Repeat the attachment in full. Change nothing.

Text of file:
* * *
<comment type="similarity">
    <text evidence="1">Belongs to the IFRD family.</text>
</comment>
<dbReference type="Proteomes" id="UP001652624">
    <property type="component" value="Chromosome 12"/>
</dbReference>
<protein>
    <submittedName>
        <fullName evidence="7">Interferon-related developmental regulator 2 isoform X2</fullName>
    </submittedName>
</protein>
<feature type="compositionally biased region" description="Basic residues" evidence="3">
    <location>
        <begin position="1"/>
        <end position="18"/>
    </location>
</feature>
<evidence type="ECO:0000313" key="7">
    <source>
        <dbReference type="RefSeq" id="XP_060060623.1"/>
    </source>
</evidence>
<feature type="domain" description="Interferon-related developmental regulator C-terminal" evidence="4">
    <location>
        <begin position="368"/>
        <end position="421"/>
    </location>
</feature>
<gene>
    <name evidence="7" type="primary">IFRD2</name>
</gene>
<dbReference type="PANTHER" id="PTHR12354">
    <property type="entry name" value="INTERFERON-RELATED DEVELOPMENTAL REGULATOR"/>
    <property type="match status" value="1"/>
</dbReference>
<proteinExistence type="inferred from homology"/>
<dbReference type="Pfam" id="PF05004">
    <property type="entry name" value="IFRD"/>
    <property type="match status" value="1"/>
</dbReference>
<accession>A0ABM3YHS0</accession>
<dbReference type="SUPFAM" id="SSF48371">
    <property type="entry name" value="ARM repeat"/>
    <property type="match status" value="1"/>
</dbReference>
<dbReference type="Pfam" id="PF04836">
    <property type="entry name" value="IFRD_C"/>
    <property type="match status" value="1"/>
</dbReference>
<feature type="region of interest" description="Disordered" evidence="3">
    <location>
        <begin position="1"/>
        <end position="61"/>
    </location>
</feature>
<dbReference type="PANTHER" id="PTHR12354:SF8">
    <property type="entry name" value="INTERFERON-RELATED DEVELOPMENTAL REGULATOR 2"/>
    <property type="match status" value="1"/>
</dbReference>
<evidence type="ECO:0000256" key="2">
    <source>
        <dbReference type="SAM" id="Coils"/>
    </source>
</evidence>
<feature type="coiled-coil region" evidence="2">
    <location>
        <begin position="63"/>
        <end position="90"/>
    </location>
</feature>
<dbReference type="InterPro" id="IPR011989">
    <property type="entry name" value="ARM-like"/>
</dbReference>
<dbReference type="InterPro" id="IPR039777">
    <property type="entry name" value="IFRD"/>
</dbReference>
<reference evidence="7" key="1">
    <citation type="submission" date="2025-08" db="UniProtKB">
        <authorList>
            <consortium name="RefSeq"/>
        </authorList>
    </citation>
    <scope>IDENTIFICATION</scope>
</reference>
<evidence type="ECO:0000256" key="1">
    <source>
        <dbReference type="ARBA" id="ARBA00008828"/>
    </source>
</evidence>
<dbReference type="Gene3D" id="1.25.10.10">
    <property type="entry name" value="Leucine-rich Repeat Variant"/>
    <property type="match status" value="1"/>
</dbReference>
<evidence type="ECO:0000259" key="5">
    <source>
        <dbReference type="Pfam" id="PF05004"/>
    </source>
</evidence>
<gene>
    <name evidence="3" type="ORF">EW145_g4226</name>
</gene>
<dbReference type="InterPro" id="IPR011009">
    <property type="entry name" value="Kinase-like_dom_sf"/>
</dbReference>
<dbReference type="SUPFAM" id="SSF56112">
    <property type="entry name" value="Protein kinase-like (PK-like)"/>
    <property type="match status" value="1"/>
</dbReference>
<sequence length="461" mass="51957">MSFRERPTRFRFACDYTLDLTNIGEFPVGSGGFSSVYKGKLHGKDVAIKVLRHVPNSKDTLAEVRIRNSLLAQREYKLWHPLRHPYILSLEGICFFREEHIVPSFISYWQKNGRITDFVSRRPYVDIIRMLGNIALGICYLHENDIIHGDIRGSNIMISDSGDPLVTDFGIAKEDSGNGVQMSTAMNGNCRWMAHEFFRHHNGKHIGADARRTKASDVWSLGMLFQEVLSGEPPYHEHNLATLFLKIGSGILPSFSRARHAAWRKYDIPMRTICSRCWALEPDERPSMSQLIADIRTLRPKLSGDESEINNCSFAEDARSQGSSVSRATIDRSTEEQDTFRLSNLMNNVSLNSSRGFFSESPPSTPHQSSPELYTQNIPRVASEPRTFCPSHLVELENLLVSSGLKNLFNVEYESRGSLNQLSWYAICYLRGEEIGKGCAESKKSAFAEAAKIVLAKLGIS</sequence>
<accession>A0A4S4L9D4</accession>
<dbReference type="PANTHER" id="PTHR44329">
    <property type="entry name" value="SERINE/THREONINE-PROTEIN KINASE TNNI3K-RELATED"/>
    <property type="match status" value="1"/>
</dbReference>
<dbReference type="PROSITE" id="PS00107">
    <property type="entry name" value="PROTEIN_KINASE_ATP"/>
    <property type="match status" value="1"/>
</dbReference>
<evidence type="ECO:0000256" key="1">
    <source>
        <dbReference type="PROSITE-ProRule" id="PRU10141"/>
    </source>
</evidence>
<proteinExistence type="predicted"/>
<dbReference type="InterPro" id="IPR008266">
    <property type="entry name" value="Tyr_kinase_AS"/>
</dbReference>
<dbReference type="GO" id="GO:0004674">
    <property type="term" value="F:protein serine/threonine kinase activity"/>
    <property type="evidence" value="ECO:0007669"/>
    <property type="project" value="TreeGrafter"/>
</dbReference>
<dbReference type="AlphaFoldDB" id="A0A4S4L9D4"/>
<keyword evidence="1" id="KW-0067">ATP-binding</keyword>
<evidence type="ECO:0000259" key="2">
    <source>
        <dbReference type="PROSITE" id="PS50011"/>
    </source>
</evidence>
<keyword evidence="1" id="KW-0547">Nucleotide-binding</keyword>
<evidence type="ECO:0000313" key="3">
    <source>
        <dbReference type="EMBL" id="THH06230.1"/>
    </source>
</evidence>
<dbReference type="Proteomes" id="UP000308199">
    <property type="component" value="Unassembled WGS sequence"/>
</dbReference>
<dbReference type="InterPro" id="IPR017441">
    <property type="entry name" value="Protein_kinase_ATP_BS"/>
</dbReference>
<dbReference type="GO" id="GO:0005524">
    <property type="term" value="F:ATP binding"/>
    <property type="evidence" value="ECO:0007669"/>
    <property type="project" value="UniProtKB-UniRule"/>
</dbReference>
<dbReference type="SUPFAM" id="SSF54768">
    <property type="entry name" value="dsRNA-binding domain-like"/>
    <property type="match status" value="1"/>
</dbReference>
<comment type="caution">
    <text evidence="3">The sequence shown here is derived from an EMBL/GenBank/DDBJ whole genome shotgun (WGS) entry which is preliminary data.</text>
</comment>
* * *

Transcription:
<comment type="similarity">
    <text evidence="1">Belongs to the IFRD family.</text>
</comment>
<dbReference type="Proteomes" id="UP001652624">
    <property type="component" value="Chromosome 12"/>
</dbReference>
<protein>
    <submittedName>
        <fullName evidence="7">Interferon-related developmental regulator 2 isoform X2</fullName>
    </submittedName>
</protein>
<feature type="compositionally biased region" description="Basic residues" evidence="3">
    <location>
        <begin position="1"/>
        <end position="18"/>
    </location>
</feature>
<evidence type="ECO:0000313" key="7">
    <source>
        <dbReference type="RefSeq" id="XP_060060623.1"/>
    </source>
</evidence>
<feature type="domain" description="Interferon-related developmental regulator C-terminal" evidence="4">
    <location>
        <begin position="368"/>
        <end position="421"/>
    </location>
</feature>
<gene>
    <name evidence="7" type="primary">IFRD2</name>
</gene>
<dbReference type="PANTHER" id="PTHR12354">
    <property type="entry name" value="INTERFERON-RELATED DEVELOPMENTAL REGULATOR"/>
    <property type="match status" value="1"/>
</dbReference>
<proteinExistence type="inferred from homology"/>
<dbReference type="Pfam" id="PF05004">
    <property type="entry name" value="IFRD"/>
    <property type="match status" value="1"/>
</dbReference>
<accession>A0ABM3YHS0</accession>
<dbReference type="SUPFAM" id="SSF48371">
    <property type="entry name" value="ARM repeat"/>
    <property type="match status" value="1"/>
</dbReference>
<dbReference type="Pfam" id="PF04836">
    <property type="entry name" value="IFRD_C"/>
    <property type="match status" value="1"/>
</dbReference>
<feature type="region of interest" description="Disordered" evidence="3">
    <location>
        <begin position="1"/>
        <end position="61"/>
    </location>
</feature>
<dbReference type="PANTHER" id="PTHR12354:SF8">
    <property type="entry name" value="INTERFERON-RELATED DEVELOPMENTAL REGULATOR 2"/>
    <property type="match status" value="1"/>
</dbReference>
<evidence type="ECO:0000256" key="2">
    <source>
        <dbReference type="SAM" id="Coils"/>
    </source>
</evidence>
<feature type="coiled-coil region" evidence="2">
    <location>
        <begin position="63"/>
        <end position="90"/>
    </location>
</feature>
<dbReference type="InterPro" id="IPR011989">
    <property type="entry name" value="ARM-like"/>
</dbReference>
<dbReference type="InterPro" id="IPR039777">
    <property type="entry name" value="IFRD"/>
</dbReference>
<reference evidence="7" key="1">
    <citation type="submission" date="2025-08" db="UniProtKB">
        <authorList>
            <consortium name="RefSeq"/>
        </authorList>
    </citation>
    <scope>IDENTIFICATION</scope>
</reference>
<evidence type="ECO:0000256" key="1">
    <source>
        <dbReference type="ARBA" id="ARBA00008828"/>
    </source>
</evidence>
<dbReference type="Gene3D" id="1.25.10.10">
    <property type="entry name" value="Leucine-rich Repeat Variant"/>
    <property type="match status" value="1"/>
</dbReference>
<evidence type="ECO:0000259" key="5">
    <source>
        <dbReference type="Pfam" id="PF05004"/>
    </source>
</evidence>
<gene>
    <name evidence="3" type="ORF">EW145_g4226</name>
</gene>
<dbReference type="InterPro" id="IPR011009">
    <property type="entry name" value="Kinase-like_dom_sf"/>
</dbReference>
<dbReference type="SUPFAM" id="SSF56112">
    <property type="entry name" value="Protein kinase-like (PK-like)"/>
    <property type="match status" value="1"/>
</dbReference>
<sequence length="461" mass="51957">MSFRERPTRFRFACDYTLDLTNIGEFPVGSGGFSSVYKGKLHGKDVAIKVLRHVPNSKDTLAEVRIRNSLLAQREYKLWHPLRHPYILSLEGICFFREEHIVPSFISYWQKNGRITDFVSRRPYVDIIRMLGNIALGICYLHENDIIHGDIRGSNIMISDSGDPLVTDFGIAKEDSGNGVQMSTAMNGNCRWMAHEFFRHHNGKHIGADARRTKASDVWSLGMLFQEVLSGEPPYHEHNLATLFLKIGSGILPSFSRARHAAWRKYDIPMRTICSRCWALEPDERPSMSQLIADIRTLRPKLSGDESEINNCSFAEDARSQGSSVSRATIDRSTEEQDTFRLSNLMNNVSLNSSRGFFSESPPSTPHQSSPELYTQNIPRVASEPRTFCPSHLVELENLLVSSGLKNLFNVEYESRGSLNQLSWYAICYLRGEEIGKGCAESKKSAFAEAAKIVLAKLGIS</sequence>
<accession>A0A4S4L9D4</accession>
<dbReference type="PANTHER" id="PTHR44329">
    <property type="entry name" value="SERINE/THREONINE-PROTEIN KINASE TNNI3K-RELATED"/>
    <property type="match status" value="1"/>
</dbReference>
<dbReference type="PROSITE" id="PS00107">
    <property type="entry name" value="PROTEIN_KINASE_ATP"/>
    <property type="match status" value="1"/>
</dbReference>
<evidence type="ECO:0000256" key="1">
    <source>
        <dbReference type="PROSITE-ProRule" id="PRU10141"/>
    </source>
</evidence>
<proteinExistence type="predicted"/>
<dbReference type="InterPro" id="IPR008266">
    <property type="entry name" value="Tyr_kinase_AS"/>
</dbReference>
<dbReference type="GO" id="GO:0004674">
    <property type="term" value="F:protein serine/threonine kinase activity"/>
    <property type="evidence" value="ECO:0007669"/>
    <property type="project" value="TreeGrafter"/>
</dbReference>
<dbReference type="AlphaFoldDB" id="A0A4S4L9D4"/>
<keyword evidence="1" id="KW-0067">ATP-binding</keyword>
<evidence type="ECO:0000259" key="2">
    <source>
        <dbReference type="PROSITE" id="PS50011"/>
    </source>
</evidence>
<keyword evidence="1" id="KW-0547">Nucleotide-binding</keyword>
<evidence type="ECO:0000313" key="3">
    <source>
        <dbReference type="EMBL" id="THH06230.1"/>
    </source>
</evidence>
<dbReference type="Proteomes" id="UP000308199">
    <property type="component" value="Unassembled WGS sequence"/>
</dbReference>
<dbReference type="InterPro" id="IPR017441">
    <property type="entry name" value="Protein_kinase_ATP_BS"/>
</dbReference>
<dbReference type="GO" id="GO:0005524">
    <property type="term" value="F:ATP binding"/>
    <property type="evidence" value="ECO:0007669"/>
    <property type="project" value="UniProtKB-UniRule"/>
</dbReference>
<dbReference type="SUPFAM" id="SSF54768">
    <property type="entry name" value="dsRNA-binding domain-like"/>
    <property type="match status" value="1"/>
</dbReference>
<comment type="caution">
    <text evidence="3">The sequence shown here is derived from an EMBL/GenBank/DDBJ whole genome shotgun (WGS) entry which is preliminary data.</text>
</comment>